Maritime and Marine Science Schools

The students of the 21st century are similar to those of past centuries, but differ from them in important ways. For example, today’s students are visual learners and absorb material in short bursts, while previous generations were content to sit through a lecture to learn material. In the past, maritime education was hands-on, students learn to set a sail, operate a winch, or take a celestial navigation fix. These actions, while still necessary, have become much more technological through the use of innovation. Further, the focus on maritime and marine science professions can address some of the major issues educators are identifying that can plague public education, such as students not graduating high school and a lack of interest in science, technology, engineering, and mathematics (STEM) education and technical careers. Those in the maritime industry hope this focus can re-invigorate its ranks, too, as the industry. The article gives some examples from: (1) The Maritime Academy Charter School (Grades K–12), Philadelphia, Pennsylvania; (2) The Urban Assembly New York Harbor School (Grades 9–12), Governor’s Island, New York; (3) The Bayfront Maritime Center (Grades K–12), Erie, Pennsylvania; (4) The Maritime Academy of Toledo (Grades 5–12), Toledo, Ohio; (5) Stephen F. Austin and Kirk Lewis Career & Technical High Schools (Grades 9–12), Port of Houston, Texas; and (6) Blake and Jefferson High Schools (Grades 9–12), Tampa, Florida.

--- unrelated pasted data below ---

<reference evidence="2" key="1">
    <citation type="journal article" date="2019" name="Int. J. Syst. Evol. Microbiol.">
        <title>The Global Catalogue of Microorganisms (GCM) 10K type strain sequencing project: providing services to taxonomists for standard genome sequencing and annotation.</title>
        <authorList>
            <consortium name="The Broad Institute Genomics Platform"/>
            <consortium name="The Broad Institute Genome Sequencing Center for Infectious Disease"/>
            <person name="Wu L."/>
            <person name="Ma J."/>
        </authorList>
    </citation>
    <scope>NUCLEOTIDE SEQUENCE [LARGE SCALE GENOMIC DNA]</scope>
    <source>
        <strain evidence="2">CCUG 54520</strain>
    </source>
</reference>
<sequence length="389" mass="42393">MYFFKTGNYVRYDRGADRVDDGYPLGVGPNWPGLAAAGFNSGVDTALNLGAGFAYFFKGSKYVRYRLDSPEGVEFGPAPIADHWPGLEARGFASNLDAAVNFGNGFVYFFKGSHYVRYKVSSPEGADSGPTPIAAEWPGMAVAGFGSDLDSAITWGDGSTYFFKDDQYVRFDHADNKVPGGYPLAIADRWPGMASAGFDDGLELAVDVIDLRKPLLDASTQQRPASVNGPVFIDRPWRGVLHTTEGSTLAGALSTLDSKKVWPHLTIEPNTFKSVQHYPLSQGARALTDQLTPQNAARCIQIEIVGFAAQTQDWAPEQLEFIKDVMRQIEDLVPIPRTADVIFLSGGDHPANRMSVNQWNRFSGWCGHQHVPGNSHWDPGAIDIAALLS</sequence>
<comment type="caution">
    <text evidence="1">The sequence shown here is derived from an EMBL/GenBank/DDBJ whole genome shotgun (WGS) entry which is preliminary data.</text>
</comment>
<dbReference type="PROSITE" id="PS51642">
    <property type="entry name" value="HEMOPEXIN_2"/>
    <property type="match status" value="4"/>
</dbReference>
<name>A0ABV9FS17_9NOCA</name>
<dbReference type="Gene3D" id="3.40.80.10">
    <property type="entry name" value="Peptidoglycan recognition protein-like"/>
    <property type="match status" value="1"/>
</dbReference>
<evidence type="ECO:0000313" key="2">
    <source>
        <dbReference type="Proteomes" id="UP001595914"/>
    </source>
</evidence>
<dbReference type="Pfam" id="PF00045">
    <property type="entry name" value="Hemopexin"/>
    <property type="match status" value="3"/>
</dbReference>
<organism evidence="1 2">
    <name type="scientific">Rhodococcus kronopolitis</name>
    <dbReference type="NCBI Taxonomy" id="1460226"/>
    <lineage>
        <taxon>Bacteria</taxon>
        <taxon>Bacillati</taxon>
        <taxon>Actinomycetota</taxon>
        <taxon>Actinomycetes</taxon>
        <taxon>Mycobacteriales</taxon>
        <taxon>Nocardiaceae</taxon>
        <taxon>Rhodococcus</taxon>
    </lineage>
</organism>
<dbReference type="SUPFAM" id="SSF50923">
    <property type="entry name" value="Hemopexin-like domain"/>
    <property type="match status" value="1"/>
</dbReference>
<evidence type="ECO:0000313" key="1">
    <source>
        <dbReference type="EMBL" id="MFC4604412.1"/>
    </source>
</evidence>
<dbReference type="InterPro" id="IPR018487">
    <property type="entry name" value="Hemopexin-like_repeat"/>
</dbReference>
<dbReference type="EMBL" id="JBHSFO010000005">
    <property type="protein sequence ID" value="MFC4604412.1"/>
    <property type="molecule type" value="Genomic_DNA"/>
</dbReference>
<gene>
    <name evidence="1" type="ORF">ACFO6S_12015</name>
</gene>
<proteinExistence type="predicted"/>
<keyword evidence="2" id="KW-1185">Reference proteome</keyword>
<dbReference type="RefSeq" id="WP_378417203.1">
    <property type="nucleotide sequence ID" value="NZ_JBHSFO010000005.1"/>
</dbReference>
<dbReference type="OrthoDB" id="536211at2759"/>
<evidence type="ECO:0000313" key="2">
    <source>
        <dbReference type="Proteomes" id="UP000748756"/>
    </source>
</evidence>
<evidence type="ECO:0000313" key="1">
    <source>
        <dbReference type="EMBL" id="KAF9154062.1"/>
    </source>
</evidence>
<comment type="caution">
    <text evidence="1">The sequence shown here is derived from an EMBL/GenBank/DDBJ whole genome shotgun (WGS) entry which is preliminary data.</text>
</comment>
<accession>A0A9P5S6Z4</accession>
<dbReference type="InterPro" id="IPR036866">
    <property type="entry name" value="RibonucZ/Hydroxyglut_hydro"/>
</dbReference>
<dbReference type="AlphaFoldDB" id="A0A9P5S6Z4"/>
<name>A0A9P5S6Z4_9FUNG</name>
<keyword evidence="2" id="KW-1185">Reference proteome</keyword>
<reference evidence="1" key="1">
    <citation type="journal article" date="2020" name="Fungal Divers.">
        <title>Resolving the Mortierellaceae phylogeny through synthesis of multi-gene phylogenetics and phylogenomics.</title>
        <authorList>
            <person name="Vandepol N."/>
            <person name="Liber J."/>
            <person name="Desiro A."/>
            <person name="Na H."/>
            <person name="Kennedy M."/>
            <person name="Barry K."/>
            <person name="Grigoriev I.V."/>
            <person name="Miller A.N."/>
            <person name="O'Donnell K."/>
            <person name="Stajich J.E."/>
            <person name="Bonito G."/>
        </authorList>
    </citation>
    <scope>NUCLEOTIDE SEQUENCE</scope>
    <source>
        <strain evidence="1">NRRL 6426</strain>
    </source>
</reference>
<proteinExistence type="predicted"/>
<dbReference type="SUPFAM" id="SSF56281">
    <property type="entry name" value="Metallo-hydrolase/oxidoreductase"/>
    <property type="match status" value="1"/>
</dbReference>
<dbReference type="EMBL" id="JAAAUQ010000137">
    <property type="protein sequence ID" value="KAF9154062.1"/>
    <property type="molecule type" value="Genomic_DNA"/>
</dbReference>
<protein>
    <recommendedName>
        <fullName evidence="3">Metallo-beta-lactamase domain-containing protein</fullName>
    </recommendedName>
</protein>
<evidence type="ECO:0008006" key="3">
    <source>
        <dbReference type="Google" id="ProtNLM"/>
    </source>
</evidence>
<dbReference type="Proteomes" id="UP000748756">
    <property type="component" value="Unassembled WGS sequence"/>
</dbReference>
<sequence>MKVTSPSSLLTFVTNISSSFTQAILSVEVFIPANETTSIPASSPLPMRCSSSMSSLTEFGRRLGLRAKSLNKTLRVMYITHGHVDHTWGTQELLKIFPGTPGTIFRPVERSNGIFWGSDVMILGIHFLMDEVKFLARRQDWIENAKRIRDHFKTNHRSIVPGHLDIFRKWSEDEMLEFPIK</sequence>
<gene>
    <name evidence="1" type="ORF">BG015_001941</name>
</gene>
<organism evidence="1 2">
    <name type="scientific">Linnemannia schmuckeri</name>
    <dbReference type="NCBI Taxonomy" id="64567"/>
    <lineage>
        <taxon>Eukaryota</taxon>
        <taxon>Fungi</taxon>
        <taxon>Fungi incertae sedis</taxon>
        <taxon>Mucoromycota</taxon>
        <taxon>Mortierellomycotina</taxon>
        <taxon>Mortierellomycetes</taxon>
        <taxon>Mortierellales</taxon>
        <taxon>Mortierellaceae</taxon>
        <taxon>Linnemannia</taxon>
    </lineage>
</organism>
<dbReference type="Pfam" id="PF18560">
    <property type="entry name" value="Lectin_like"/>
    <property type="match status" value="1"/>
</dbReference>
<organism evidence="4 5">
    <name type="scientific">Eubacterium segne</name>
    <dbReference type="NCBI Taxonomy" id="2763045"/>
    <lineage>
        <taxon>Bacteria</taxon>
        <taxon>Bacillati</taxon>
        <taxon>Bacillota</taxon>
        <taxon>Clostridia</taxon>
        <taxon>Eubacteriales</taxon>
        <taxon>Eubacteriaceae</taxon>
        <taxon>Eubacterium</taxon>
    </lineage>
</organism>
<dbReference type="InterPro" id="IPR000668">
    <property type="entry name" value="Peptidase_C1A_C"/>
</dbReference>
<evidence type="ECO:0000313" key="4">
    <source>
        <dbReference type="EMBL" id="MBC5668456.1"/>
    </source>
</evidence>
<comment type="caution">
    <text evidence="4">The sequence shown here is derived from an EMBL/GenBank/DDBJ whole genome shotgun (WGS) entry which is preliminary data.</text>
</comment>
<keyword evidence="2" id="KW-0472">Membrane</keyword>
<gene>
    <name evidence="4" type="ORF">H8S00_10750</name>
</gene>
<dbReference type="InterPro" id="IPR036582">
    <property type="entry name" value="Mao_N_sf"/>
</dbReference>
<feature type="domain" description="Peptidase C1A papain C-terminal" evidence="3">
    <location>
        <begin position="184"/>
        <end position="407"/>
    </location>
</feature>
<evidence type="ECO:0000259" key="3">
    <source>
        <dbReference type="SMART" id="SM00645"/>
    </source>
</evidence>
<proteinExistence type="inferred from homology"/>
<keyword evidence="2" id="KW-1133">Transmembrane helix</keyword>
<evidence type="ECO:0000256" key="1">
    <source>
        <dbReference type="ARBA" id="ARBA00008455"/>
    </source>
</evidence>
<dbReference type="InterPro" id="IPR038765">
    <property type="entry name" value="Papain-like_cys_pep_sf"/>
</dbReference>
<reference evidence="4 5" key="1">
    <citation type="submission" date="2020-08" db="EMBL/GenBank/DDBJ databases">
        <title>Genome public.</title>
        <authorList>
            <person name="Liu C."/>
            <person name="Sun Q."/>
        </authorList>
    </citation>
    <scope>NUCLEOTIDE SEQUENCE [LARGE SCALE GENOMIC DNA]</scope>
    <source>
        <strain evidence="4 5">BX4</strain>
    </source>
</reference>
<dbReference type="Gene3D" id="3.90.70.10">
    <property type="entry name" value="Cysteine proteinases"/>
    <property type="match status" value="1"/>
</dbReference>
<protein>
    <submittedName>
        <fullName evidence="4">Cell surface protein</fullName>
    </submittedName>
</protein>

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  • Accession Number: 01640157
  • Record Type: Publication
  • Files: TRIS
  • Created Date: Jun 30 2017 7:44PM